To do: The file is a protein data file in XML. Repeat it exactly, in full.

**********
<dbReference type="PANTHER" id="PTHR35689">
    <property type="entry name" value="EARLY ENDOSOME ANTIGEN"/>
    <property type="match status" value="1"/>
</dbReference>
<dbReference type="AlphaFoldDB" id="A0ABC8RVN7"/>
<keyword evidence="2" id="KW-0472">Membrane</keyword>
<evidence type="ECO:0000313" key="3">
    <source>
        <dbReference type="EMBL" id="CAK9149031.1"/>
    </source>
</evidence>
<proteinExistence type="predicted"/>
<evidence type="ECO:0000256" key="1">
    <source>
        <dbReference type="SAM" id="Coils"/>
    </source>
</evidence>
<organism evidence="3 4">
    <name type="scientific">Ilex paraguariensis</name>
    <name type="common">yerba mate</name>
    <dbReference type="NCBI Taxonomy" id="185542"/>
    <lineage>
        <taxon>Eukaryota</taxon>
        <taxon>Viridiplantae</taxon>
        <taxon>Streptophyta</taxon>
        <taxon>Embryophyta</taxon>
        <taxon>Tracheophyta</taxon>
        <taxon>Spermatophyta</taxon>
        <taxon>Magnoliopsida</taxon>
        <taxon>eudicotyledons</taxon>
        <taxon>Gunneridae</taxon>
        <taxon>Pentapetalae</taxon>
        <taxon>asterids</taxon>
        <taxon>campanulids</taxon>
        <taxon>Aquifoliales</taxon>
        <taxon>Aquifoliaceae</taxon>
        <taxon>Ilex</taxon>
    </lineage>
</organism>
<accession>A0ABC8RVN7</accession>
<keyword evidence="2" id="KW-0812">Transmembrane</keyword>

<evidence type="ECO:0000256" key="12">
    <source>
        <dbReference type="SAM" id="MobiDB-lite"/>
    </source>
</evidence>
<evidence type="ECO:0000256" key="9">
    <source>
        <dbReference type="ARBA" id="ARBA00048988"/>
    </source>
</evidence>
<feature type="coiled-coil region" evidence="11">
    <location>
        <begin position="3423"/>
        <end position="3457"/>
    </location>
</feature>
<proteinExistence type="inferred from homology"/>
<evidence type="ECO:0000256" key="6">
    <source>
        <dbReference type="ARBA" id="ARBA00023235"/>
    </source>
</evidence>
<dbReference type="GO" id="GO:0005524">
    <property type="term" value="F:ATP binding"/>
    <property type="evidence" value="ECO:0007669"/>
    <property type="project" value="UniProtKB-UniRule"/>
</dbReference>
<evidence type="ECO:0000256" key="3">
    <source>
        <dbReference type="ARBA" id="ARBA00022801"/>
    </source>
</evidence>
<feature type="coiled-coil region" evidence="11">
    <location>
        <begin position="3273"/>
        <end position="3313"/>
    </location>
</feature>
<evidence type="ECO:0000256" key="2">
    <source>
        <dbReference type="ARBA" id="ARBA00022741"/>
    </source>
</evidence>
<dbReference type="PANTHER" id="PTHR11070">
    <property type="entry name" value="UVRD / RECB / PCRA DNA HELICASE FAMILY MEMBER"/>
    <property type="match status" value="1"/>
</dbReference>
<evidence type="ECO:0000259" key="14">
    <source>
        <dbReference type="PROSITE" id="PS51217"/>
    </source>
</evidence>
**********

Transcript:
<dbReference type="PANTHER" id="PTHR35689">
    <property type="entry name" value="EARLY ENDOSOME ANTIGEN"/>
    <property type="match status" value="1"/>
</dbReference>
<dbReference type="AlphaFoldDB" id="A0ABC8RVN7"/>
<keyword evidence="2" id="KW-0472">Membrane</keyword>
<evidence type="ECO:0000313" key="3">
    <source>
        <dbReference type="EMBL" id="CAK9149031.1"/>
    </source>
</evidence>
<proteinExistence type="predicted"/>
<evidence type="ECO:0000256" key="1">
    <source>
        <dbReference type="SAM" id="Coils"/>
    </source>
</evidence>
<organism evidence="3 4">
    <name type="scientific">Ilex paraguariensis</name>
    <name type="common">yerba mate</name>
    <dbReference type="NCBI Taxonomy" id="185542"/>
    <lineage>
        <taxon>Eukaryota</taxon>
        <taxon>Viridiplantae</taxon>
        <taxon>Streptophyta</taxon>
        <taxon>Embryophyta</taxon>
        <taxon>Tracheophyta</taxon>
        <taxon>Spermatophyta</taxon>
        <taxon>Magnoliopsida</taxon>
        <taxon>eudicotyledons</taxon>
        <taxon>Gunneridae</taxon>
        <taxon>Pentapetalae</taxon>
        <taxon>asterids</taxon>
        <taxon>campanulids</taxon>
        <taxon>Aquifoliales</taxon>
        <taxon>Aquifoliaceae</taxon>
        <taxon>Ilex</taxon>
    </lineage>
</organism>
<accession>A0ABC8RVN7</accession>
<keyword evidence="2" id="KW-0812">Transmembrane</keyword>

<evidence type="ECO:0000256" key="12">
    <source>
        <dbReference type="SAM" id="MobiDB-lite"/>
    </source>
</evidence>
<evidence type="ECO:0000256" key="9">
    <source>
        <dbReference type="ARBA" id="ARBA00048988"/>
    </source>
</evidence>
<feature type="coiled-coil region" evidence="11">
    <location>
        <begin position="3423"/>
        <end position="3457"/>
    </location>
</feature>
<proteinExistence type="inferred from homology"/>
<evidence type="ECO:0000256" key="6">
    <source>
        <dbReference type="ARBA" id="ARBA00023235"/>
    </source>
</evidence>
<dbReference type="GO" id="GO:0005524">
    <property type="term" value="F:ATP binding"/>
    <property type="evidence" value="ECO:0007669"/>
    <property type="project" value="UniProtKB-UniRule"/>
</dbReference>
<evidence type="ECO:0000256" key="3">
    <source>
        <dbReference type="ARBA" id="ARBA00022801"/>
    </source>
</evidence>
<feature type="coiled-coil region" evidence="11">
    <location>
        <begin position="3273"/>
        <end position="3313"/>
    </location>
</feature>
<evidence type="ECO:0000256" key="2">
    <source>
        <dbReference type="ARBA" id="ARBA00022741"/>
    </source>
</evidence>
<dbReference type="PANTHER" id="PTHR11070">
    <property type="entry name" value="UVRD / RECB / PCRA DNA HELICASE FAMILY MEMBER"/>
    <property type="match status" value="1"/>
</dbReference>
<evidence type="ECO:0000259" key="14">
    <source>
        <dbReference type="PROSITE" id="PS51217"/>
    </source>
</evidence>